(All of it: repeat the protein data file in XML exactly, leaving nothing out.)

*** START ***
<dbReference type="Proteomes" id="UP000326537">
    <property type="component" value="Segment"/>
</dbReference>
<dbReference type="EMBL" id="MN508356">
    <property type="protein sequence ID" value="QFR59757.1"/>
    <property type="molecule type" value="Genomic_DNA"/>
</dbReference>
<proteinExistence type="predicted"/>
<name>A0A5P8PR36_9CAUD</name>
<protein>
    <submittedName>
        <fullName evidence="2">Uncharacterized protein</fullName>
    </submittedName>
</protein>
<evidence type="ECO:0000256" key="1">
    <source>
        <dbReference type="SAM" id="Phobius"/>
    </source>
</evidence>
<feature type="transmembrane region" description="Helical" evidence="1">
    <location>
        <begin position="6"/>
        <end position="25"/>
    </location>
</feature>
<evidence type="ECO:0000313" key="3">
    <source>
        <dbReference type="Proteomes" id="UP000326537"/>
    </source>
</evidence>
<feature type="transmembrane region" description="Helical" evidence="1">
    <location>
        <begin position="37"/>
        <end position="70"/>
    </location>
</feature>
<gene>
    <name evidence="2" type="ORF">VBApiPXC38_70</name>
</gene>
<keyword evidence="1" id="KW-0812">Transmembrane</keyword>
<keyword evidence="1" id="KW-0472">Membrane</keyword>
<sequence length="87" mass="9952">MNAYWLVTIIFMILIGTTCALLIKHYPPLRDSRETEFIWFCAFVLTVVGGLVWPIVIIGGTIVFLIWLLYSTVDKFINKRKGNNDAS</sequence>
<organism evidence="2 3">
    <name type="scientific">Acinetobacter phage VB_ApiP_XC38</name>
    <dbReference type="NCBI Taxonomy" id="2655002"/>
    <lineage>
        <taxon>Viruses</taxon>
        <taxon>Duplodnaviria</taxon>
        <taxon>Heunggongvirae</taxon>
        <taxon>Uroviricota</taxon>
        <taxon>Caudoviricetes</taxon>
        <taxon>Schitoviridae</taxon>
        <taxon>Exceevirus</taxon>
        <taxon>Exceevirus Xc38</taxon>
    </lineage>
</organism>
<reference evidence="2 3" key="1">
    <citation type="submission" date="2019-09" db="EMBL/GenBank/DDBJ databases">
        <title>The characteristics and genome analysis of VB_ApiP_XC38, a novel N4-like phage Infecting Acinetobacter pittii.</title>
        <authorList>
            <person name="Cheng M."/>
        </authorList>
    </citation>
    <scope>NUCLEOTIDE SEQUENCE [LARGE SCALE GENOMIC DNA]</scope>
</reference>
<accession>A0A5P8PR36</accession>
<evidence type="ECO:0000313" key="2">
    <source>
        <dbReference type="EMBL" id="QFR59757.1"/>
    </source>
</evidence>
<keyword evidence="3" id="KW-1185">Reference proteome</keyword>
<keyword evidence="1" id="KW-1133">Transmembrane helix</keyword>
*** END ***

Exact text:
<dbReference type="Proteomes" id="UP000326537">
    <property type="component" value="Segment"/>
</dbReference>
<dbReference type="EMBL" id="MN508356">
    <property type="protein sequence ID" value="QFR59757.1"/>
    <property type="molecule type" value="Genomic_DNA"/>
</dbReference>
<proteinExistence type="predicted"/>
<name>A0A5P8PR36_9CAUD</name>
<protein>
    <submittedName>
        <fullName evidence="2">Uncharacterized protein</fullName>
    </submittedName>
</protein>
<evidence type="ECO:0000256" key="1">
    <source>
        <dbReference type="SAM" id="Phobius"/>
    </source>
</evidence>
<feature type="transmembrane region" description="Helical" evidence="1">
    <location>
        <begin position="6"/>
        <end position="25"/>
    </location>
</feature>
<evidence type="ECO:0000313" key="3">
    <source>
        <dbReference type="Proteomes" id="UP000326537"/>
    </source>
</evidence>
<feature type="transmembrane region" description="Helical" evidence="1">
    <location>
        <begin position="37"/>
        <end position="70"/>
    </location>
</feature>
<gene>
    <name evidence="2" type="ORF">VBApiPXC38_70</name>
</gene>
<keyword evidence="1" id="KW-0812">Transmembrane</keyword>
<keyword evidence="1" id="KW-0472">Membrane</keyword>
<sequence length="87" mass="9952">MNAYWLVTIIFMILIGTTCALLIKHYPPLRDSRETEFIWFCAFVLTVVGGLVWPIVIIGGTIVFLIWLLYSTVDKFINKRKGNNDAS</sequence>
<organism evidence="2 3">
    <name type="scientific">Acinetobacter phage VB_ApiP_XC38</name>
    <dbReference type="NCBI Taxonomy" id="2655002"/>
    <lineage>
        <taxon>Viruses</taxon>
        <taxon>Duplodnaviria</taxon>
        <taxon>Heunggongvirae</taxon>
        <taxon>Uroviricota</taxon>
        <taxon>Caudoviricetes</taxon>
        <taxon>Schitoviridae</taxon>
        <taxon>Exceevirus</taxon>
        <taxon>Exceevirus Xc38</taxon>
    </lineage>
</organism>
<reference evidence="2 3" key="1">
    <citation type="submission" date="2019-09" db="EMBL/GenBank/DDBJ databases">
        <title>The characteristics and genome analysis of VB_ApiP_XC38, a novel N4-like phage Infecting Acinetobacter pittii.</title>
        <authorList>
            <person name="Cheng M."/>
        </authorList>
    </citation>
    <scope>NUCLEOTIDE SEQUENCE [LARGE SCALE GENOMIC DNA]</scope>
</reference>
<accession>A0A5P8PR36</accession>
<evidence type="ECO:0000313" key="2">
    <source>
        <dbReference type="EMBL" id="QFR59757.1"/>
    </source>
</evidence>
<keyword evidence="3" id="KW-1185">Reference proteome</keyword>
<keyword evidence="1" id="KW-1133">Transmembrane helix</keyword>